Enabling Change
Enabling Change

Next generation learning is all about everyone in the system—from students through teachers to policymakers—taking charge of their own learning, development, and work. That doesn’t happen by forcing change through mandates and compliance. It happens by creating the environment and the equity of opportunity for everyone in the system to do their best possible work.

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NGLC’s Sarah Luchs describes the field base and results of the school models in the NGLC network, particularly the Regional Funds for Breakthrough Schools.

NGLC’s Sarah Luchs recently talked with the Michigan Virtual Learning Research Institute as part of the organization’s Multiple Viewpoints podcast series. She describes the research and field base that informs the design and results of the school models in the NGLC network, particularly the Regional Funds for Breakthrough Schools.

For more information about the work of the NGLC Regional Funds partner organizations, Sarah points us to two resources:

To understand the design of next generation learning school models, Sarah identifies these resources:

  • Moving Towards Next Gen Learning: In this blog, NGLC’s Andy Calkins offers a landscape map of current reform efforts in the blended/competency-based/personalized learning space using four key dimensions of the Christensen Institute’s blended learning taxonomy.
  • Next Generation Learning: The Pathway to Possibility: This white paper assembles and organizes the various aspects of designing, implementing, and enabling next generation learning at scale into six interdependent strategies. It also presents what next generation learning looks like from a student’s point of view.
  • Personalized Learning School Design Attributes: This visual depicts important preconditions for effective personalized learning experiences and for models optimized for scale.
  • Breakthrough Model Designs: Explore this collection of profiles of the school models in NGLC’s network or download the complete set.

To get a sense of the outcomes these schools might achieve for students, Sarah shares recent results from a few NGLC schools:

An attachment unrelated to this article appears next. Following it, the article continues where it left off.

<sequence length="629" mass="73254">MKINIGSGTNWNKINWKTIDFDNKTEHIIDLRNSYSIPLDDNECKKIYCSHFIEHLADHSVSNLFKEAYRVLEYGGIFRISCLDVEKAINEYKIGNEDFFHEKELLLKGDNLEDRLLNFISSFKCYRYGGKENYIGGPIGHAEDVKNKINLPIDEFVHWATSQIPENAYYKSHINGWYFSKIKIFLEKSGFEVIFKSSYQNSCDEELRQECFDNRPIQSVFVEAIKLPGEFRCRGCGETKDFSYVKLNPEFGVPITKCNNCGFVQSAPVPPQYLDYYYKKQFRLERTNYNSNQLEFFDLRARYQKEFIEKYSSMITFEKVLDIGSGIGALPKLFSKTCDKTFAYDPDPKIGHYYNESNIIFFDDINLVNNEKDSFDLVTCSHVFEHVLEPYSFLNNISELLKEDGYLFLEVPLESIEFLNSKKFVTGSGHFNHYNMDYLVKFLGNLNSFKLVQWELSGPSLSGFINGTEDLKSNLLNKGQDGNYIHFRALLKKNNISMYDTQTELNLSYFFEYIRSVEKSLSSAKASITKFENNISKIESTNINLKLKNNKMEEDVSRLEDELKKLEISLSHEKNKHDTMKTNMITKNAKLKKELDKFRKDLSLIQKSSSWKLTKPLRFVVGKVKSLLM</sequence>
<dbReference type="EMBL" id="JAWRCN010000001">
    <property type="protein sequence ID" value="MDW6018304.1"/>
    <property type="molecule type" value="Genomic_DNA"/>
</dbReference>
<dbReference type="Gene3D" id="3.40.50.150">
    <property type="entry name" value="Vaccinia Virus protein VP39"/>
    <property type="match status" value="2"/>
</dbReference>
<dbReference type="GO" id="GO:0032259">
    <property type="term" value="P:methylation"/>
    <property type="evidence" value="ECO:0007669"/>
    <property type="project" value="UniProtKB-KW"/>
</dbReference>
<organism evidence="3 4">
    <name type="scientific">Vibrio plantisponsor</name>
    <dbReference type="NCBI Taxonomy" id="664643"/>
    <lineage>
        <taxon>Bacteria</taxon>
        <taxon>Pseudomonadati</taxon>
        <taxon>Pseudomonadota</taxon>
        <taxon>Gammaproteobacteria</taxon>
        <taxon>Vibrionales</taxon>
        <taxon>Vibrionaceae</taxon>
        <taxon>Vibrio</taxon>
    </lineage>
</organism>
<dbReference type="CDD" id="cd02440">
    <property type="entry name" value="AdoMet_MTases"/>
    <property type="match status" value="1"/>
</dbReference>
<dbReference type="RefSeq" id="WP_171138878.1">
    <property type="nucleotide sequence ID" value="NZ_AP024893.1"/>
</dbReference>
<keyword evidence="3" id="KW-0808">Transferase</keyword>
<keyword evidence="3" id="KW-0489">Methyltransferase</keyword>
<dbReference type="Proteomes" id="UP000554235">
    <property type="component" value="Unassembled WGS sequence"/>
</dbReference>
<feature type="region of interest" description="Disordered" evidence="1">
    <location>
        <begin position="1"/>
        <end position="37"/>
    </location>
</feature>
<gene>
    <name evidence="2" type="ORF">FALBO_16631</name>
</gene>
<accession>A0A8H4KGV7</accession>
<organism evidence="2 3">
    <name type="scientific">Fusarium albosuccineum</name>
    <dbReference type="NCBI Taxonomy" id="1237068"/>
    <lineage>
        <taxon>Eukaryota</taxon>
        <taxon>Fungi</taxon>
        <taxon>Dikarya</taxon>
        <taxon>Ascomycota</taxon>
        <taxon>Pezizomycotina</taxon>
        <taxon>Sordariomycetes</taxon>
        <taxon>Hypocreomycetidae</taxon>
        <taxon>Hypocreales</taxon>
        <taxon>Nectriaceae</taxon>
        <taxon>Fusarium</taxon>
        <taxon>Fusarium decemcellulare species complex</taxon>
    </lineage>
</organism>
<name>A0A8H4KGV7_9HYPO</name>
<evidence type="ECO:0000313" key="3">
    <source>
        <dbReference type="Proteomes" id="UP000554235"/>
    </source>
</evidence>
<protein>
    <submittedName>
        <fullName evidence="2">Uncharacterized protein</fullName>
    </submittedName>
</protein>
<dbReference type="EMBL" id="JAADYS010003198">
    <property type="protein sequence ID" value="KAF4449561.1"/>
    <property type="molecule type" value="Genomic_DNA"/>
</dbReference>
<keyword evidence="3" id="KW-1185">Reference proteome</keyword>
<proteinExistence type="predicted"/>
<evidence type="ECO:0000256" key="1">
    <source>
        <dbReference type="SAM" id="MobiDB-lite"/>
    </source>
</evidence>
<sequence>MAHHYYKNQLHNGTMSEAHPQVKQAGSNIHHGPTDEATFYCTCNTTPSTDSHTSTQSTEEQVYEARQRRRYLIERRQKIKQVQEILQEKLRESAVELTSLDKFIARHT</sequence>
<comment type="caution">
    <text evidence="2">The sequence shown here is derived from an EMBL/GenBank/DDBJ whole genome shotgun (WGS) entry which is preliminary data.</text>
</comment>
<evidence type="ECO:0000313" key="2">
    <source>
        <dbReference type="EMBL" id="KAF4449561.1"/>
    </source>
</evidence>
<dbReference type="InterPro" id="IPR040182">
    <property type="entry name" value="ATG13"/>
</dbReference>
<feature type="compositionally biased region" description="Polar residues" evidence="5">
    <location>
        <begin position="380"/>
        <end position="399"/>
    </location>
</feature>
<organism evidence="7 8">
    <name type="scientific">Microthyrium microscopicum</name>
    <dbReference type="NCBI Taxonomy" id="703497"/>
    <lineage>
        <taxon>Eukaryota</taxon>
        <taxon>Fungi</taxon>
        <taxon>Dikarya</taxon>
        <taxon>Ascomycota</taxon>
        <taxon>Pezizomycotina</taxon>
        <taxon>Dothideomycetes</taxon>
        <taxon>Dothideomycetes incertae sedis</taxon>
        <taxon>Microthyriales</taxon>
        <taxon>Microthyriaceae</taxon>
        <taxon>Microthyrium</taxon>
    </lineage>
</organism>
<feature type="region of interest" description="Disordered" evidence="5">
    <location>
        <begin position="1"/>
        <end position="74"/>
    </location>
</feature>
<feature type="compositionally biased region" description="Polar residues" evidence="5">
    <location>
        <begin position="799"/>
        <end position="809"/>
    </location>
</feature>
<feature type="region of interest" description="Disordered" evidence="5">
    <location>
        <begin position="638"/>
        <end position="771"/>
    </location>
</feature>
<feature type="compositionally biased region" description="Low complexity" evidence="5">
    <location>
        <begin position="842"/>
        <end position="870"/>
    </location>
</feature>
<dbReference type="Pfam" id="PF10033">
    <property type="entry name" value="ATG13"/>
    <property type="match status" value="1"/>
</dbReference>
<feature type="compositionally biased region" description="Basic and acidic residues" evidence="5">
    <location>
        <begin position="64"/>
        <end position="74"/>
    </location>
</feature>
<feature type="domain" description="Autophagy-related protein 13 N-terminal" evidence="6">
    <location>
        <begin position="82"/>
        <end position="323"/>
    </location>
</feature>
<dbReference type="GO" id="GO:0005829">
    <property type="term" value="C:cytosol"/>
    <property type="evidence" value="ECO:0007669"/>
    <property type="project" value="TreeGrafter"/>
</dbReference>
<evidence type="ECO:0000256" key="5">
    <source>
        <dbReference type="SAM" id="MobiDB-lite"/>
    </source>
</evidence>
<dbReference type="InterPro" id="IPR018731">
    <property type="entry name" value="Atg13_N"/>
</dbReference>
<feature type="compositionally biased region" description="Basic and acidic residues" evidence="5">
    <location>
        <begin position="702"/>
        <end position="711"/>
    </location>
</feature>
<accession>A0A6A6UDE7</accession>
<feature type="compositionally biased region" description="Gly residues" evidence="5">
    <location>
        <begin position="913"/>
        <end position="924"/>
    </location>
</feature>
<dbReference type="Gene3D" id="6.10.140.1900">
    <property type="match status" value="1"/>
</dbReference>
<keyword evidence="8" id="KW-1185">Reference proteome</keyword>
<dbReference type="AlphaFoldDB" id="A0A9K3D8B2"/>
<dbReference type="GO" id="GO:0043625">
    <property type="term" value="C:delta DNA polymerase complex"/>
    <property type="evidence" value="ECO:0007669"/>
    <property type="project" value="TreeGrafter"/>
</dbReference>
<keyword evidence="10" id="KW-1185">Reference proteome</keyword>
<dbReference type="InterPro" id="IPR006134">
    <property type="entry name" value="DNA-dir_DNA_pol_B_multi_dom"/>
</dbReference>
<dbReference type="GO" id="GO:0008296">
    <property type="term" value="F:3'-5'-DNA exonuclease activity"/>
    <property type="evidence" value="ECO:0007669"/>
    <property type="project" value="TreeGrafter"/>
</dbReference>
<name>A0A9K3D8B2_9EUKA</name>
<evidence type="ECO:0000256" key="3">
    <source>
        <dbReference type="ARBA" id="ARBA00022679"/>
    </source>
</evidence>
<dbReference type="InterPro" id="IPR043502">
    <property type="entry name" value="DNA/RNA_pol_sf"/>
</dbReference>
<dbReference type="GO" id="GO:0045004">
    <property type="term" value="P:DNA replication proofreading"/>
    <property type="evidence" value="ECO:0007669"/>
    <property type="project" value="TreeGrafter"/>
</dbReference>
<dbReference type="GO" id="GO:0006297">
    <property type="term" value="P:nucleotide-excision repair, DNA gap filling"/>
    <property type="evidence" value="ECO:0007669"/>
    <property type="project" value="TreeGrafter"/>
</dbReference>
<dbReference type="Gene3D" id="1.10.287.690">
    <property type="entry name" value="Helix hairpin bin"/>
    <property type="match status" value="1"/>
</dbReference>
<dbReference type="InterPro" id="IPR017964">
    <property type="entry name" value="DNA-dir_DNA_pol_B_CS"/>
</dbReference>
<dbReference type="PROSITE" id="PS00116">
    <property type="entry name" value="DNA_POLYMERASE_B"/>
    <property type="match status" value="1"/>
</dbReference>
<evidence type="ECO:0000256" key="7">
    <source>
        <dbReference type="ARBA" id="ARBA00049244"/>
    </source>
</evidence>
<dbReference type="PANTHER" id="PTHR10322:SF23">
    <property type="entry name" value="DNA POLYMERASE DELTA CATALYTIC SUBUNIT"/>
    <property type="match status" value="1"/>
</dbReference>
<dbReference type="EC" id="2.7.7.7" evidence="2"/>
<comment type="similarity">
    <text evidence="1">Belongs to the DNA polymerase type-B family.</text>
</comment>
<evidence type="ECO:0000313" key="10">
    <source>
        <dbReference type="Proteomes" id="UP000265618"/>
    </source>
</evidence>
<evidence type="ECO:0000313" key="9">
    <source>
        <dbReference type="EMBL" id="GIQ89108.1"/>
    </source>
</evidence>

• USC Hybrid High, Los Angeles, CA: Early results from USC Hybrid High show gains on California’s Academic Performance Index (API), ACT scores, and NWEA’s MAP. The 90 point API growth in 2014 is nine times the average growth of comparable Los Angeles Unified School District high schools with similar starting points.
  • Schools for the Future Detroit: This next gen learning school in Detroit posted record gains on ACT benchmark assessments. Students gained an average of 2.5 years across all four tested subjects including a remarkable 5.6 year gain on English Language Arts.
  • Horry County Schools, Conway, SC: Overall, growth scores for district-wide middle school math and reading increased by an average of 7.3 percent.

Sarah also connects us to research supporting next generation learning strategies and the findings from a study of 62 personalized learning schools:

Evidence of Learning Project 

NGLC is in the midst of collecting multiple measures of impact from NGLC schools themselves. While RAND measures growth in reading and math on one assessment, many grantees have developed a set of rigorous and robust methods to measure the impact of their innovations. The upcoming report will share some of the work of grantees in demonstrating and measuring impact in an effort to learn from next generation learning. 

MyWays Learning 

NGLC is also pulling together a research base and a complete toolbox for forward-leaning educators to develop a more rich and broad definition of student success, design deeper learning experiences, and gauge student progress through integrated assessment practices. Visit the beta site of the MyWays Toolset for more information and a preliminary set of tools available for pilot-testing. The resources will be refined, new tools will be added, and a summary of the research supporting the MyWays project will be provided later this spring.

Kristen Vogt (she/her/hers)

Knowledge Officer, NGLC

Kristen Vogt, knowledge management officer for NGLC, focuses on identifying lessons, strategies and outcomes from the NGLC community and making them available to a wider audience.